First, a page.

Scheduled to teach:
David H. Wells (www.davidhwells.com) is documentary photographer/filmmaker and award-winning photography educator who divides his time between Providence, Rhode Island and Bangalore, India. One day you can find him creating still and moving images for clients, such as Edible Rhody and the Providence Preservation Society on the unique local culture of America’s smallest state. Other days he may be working on personal/grant funded projects on the beautiful Narragansett Bay with the support of Rhode Island’s Council for Humanities and State Council on the Arts. In India’s “Silicon City” Bangalore, he is busy creating visual narratives for clients such as Bryn Mawr College and Aramco World or working on personal/grant funded projects supported by the Fulbright and Alicia Patterson Foundations. He has worked on assignment for such magazines as Fortune, Life, National Geographic, Newsweek, The Sunday New York Times, and Time, among others. Many of his short films have been juried into film festivals around the globe, including Ankara, Bangalore, Jaipur, Lahore, Lisbon, Mumbai, New Haven, New York City, Philadelphia, Providence, Rome, Sacramento and San Francisco.
David H. Wells Portfolio
Julia Dean Interviews David H. Wells
LACP Founder and Executive Director Julia Dean asks David H. Wells ten questions about his background, career in and beliefs about photography.
Julia Dean: What kind of photographer are you?
David H. Wells: I am a self-employed editorial photographer. I create photos (and increasingly videos) of real life situations, including people, events, communities, etc. that are then used by organizations, publications and individuals to tell their stories. I also teach a fair number of workshops all over the world and license my images for re-use as stock photography through various photo agencies.
JD: How long have you been shooting?
DHW: I started exploring photography in high school in 1972, where I learned the craft of film-based photography and then I studied the history of photography in college, to get to better understand the history of the medium, the it’s aesthetic trends, the various genres and the important figures, etc.
JD: Where did you get your training?
DHW: Warren High school in Downey, California is where I studied the craft and Pitzer College in Claremont, California is where I learned the aesthetics. I had a series of jobs as a newspaper photojournalist between 1981 and 1985 where I learned about photojournalism practice. Since then, I have been self-employed, continually teaching myself the latest processes, be that color slides or digital video.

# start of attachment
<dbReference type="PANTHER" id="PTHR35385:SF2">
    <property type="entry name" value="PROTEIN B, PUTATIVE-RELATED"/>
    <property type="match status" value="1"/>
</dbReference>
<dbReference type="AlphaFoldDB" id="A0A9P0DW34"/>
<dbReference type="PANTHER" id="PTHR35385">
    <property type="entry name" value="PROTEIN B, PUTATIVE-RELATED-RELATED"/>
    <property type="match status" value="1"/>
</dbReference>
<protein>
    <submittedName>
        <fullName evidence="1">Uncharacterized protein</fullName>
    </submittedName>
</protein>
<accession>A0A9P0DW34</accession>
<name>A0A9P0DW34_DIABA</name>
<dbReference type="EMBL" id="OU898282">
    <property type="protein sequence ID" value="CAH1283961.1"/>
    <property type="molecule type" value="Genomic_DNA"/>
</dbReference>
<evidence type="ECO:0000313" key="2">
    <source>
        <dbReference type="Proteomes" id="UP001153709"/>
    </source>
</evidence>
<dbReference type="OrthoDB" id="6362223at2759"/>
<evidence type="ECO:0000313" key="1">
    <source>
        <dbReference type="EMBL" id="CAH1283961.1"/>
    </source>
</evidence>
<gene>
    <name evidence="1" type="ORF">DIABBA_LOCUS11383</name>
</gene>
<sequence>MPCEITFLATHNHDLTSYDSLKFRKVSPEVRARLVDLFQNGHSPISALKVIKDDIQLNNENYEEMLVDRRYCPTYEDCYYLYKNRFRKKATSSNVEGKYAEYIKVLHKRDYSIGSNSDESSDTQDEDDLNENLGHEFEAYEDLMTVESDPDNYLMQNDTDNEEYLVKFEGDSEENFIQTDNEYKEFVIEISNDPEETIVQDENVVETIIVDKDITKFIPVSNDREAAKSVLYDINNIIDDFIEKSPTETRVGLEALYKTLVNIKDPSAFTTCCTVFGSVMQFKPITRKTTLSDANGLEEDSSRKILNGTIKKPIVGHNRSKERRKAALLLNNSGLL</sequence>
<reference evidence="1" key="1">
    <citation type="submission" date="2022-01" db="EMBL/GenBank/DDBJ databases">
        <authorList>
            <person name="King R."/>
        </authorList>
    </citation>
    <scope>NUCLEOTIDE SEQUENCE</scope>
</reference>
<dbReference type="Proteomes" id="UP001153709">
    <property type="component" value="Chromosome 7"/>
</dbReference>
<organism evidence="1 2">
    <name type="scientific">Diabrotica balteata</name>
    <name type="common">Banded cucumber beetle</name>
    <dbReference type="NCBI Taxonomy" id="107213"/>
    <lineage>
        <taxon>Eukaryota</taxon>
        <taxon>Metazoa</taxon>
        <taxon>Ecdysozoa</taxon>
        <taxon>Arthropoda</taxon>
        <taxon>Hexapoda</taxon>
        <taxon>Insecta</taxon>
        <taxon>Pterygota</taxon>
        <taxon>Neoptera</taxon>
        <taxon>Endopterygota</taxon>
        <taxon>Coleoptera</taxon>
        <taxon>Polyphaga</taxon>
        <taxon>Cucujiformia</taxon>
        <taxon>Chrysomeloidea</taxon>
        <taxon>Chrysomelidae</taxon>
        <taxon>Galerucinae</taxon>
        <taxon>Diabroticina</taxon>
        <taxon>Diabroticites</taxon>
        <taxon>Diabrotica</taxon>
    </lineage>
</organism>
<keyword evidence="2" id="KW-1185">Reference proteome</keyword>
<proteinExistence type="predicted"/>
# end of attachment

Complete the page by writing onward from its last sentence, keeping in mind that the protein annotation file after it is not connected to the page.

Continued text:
JD: When did you know you wanted to devote your life to photography?
DHW: When I first saw photography as only a technical craft, I was not sure it could hold my attention for a lifetime. At Pitzer College, I learned that photography could be my life’s work once I understood the intellectual, political and aesthetic components of the medium.
JD: Did you ever come close to giving up?
DHW: Numerous times early on, I thought about switching to other careers, but I have (thankfully) never acted open those moments of anxiety. When I was very early in my life as a self-employed photographer, it took a LOT of faith to be assured I would survive and thrive. The fact that I have survived and thrived through so many different changes over the decades has instilled in me a level of confidence that gets me through the ups and downs.
JD: Have you sacrificed anything by being a photographer?
DHW: I have never made as much money or had as much job security as any of my high school or college peers. I have always lived simpler than they did but I have never regretted that choice, since the creative aspects of my career have more than made up for the economic limitations.
JD: What have you gained by being a photographer?
DHW: Photography has given me two very important things: First it has been an excuse to ask questions, to go places, to raise issues and to tease those ideas out in the forms of photo-essays and projects. Second, it has given me a tool to keep challenging myself to see if I can do something new, different and better. While I am obviously competing against my peers as a professional, I am really competing against myself.
JD: What classes do you teach at LACP?
DHW: I teach a class based on the building blocks of my photography, titled “Light, Shadow, Night and Twilight”.
JD: What do you love most about teaching?
DHW: Teaching challenges me to break down a process that is intuitive to me and share to it with others so they can practice and eventually master the skills I am teaching. Once the students start to grasp the techniques I am teaching, the best part is watching them interpret their lives, the world and their experiences in their own unique ways. That is incredibly rewarding.
JD: What advice would you give someone who is thinking about making a career in photography?
DHW: Taking pictures is a learned skill that you can learn in many different ways and yet it is the least important aspect involved in making a career in photography. You need to learn about aesthetics, the various genres, the history of the medium, the accomplishments of your predecessors as well as figure out what you want to say through your photography. You also need to master social media, networking, self- promotion, business and marketing in order to succeed and thrive.